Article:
- The waste is then mixed in huge piles, producing the ideal mixture of moisture, air and green/brown material. These quickly heat up through the microbial activity which is the basis of hot composting. Temperatures reach up to 75 °C (170°F) which kills all weed seeds and ‘burns off’ any undesirable elements such as weedkillers.
- This mixture is turned 8 times during the 12 weeks it takes to complete the composting process. Temperatures are monitored daily for the first half of this period, ensuring that the mix remains above 60°C (140°F) for at least 5 weeks. In fact, you can see clouds of steam rising from the piles as they are turned – particularly striking on cold winter days.
- Finally the matured compost is screened down to 10mm size and samples are sent for testing. The result is a high-quality sterile compost that won’t contain active weed seeds and is packed full of the nutrients plants need to grow.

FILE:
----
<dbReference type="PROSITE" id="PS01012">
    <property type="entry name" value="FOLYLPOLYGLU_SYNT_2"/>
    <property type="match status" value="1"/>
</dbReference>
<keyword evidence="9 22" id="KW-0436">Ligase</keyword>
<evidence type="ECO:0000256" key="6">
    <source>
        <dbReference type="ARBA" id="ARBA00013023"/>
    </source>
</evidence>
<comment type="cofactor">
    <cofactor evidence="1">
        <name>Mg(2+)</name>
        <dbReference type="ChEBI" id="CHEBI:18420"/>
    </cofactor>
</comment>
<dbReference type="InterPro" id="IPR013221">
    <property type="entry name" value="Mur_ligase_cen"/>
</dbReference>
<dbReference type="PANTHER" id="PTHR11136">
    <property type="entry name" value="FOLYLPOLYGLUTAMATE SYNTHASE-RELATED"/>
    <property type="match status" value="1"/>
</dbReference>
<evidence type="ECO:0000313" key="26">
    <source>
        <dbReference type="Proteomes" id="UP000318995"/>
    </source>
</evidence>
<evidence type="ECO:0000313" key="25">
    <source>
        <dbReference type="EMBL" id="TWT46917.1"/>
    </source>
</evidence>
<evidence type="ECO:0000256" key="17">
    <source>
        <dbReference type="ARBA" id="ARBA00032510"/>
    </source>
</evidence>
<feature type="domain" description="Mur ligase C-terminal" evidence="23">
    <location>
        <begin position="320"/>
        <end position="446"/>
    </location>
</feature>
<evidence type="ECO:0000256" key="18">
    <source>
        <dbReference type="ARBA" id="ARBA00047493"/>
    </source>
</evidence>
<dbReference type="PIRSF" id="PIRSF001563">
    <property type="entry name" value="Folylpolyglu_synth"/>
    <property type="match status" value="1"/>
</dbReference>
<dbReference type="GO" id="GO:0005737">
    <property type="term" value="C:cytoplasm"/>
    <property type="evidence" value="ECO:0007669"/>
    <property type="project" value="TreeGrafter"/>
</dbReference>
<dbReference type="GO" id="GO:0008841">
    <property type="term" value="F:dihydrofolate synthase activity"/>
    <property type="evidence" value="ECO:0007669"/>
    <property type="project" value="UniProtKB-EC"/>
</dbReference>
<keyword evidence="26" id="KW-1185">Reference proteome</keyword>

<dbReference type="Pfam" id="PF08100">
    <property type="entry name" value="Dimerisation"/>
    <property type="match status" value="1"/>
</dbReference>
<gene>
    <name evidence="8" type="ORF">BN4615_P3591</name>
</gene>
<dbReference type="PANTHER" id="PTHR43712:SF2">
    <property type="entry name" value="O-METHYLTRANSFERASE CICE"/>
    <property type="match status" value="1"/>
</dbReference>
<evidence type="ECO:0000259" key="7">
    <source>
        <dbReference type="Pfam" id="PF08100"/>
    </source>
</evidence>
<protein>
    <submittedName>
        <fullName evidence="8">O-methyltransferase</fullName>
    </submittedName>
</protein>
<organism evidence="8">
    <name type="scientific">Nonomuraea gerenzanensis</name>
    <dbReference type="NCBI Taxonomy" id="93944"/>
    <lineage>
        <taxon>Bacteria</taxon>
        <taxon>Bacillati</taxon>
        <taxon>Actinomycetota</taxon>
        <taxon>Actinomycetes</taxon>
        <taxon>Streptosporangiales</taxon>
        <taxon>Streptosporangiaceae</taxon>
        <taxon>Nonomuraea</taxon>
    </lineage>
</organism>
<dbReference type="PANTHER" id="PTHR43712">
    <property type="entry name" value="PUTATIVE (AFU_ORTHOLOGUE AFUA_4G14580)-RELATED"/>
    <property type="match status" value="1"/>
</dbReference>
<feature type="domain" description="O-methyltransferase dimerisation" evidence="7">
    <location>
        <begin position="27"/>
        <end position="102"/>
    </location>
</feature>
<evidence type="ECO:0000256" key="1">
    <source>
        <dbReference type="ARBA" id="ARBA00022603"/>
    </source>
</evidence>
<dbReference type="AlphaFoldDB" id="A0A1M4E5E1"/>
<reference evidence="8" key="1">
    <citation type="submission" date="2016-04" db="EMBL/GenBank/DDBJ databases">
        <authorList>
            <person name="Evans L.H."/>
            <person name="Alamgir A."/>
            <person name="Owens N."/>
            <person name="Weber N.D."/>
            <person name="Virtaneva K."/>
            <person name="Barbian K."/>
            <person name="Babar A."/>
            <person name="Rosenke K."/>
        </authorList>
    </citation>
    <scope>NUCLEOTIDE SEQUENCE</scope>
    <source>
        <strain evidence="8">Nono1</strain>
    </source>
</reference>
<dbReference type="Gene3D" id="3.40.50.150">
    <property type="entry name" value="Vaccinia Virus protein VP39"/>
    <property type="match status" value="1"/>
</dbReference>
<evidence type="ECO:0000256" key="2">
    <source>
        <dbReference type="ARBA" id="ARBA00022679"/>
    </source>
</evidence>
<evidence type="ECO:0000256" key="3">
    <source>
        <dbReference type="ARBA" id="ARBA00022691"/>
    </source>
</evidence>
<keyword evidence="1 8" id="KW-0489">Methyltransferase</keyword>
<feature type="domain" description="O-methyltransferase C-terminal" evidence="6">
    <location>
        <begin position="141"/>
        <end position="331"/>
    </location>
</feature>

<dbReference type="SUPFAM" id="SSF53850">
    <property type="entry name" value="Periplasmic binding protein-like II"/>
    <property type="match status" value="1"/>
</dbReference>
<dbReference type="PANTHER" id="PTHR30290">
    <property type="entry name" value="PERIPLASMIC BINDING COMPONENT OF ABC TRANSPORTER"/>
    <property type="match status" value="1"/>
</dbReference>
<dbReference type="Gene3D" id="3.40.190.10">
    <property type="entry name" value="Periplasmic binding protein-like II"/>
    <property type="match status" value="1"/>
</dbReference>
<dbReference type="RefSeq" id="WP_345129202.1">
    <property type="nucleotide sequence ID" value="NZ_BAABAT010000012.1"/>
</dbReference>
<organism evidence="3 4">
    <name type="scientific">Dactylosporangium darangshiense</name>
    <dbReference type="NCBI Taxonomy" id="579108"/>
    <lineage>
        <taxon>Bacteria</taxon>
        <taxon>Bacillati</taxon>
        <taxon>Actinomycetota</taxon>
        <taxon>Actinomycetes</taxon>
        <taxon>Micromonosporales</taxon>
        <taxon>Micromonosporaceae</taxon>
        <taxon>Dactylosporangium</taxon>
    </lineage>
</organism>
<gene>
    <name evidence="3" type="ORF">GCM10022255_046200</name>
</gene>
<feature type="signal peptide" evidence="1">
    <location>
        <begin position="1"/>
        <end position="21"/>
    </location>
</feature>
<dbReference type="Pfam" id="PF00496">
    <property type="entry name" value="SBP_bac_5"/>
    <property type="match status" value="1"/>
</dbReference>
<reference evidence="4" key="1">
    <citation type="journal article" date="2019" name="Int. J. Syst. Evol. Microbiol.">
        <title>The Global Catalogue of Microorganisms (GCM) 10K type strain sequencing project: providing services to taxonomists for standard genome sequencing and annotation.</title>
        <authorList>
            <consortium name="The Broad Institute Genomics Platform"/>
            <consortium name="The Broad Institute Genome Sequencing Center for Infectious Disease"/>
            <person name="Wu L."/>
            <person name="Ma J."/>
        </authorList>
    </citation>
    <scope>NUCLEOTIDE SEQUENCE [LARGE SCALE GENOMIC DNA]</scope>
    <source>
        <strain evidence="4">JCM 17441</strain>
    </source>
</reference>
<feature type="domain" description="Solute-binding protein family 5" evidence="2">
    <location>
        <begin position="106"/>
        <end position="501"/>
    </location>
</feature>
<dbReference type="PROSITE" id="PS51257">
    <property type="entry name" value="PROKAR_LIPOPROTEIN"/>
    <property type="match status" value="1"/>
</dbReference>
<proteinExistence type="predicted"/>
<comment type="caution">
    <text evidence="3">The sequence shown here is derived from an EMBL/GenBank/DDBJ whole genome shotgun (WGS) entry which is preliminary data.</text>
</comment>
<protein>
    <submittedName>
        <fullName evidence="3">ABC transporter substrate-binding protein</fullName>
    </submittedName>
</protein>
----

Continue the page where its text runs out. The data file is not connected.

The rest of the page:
Ben was quick to point out that this isn’t the same as the potting compost you would use to raise plants in pots. Compost from this recycled process will always contain a sizable proportion of material which has yet to break down. In essence, it is not as ‘even’ and free draining as the products used for germinating seeds. However, this is a distinct advantage when adding it to garden soil or using it as a mulch. The mixture of material gives it a very fibrous content which conditions soil well and the proportion of partially broken-down material means that it will release nutrients over a long time as these continue to break down. Potting compost/soil, with its intensive nutrient balance and very even texture, is just what delicate seedlings need. However, it isn’t long before the nutrients are depleted and, as most gardeners know, after a few weeks you have to add fresh compost to the pots or supplement with liquid feeds. Recycled compost, on the other hand, is a slow-release source of nutrients that will improve soil structure and feed plants for many years.
So, what should you look for when purchasing commercially produced compost? The following factors are important: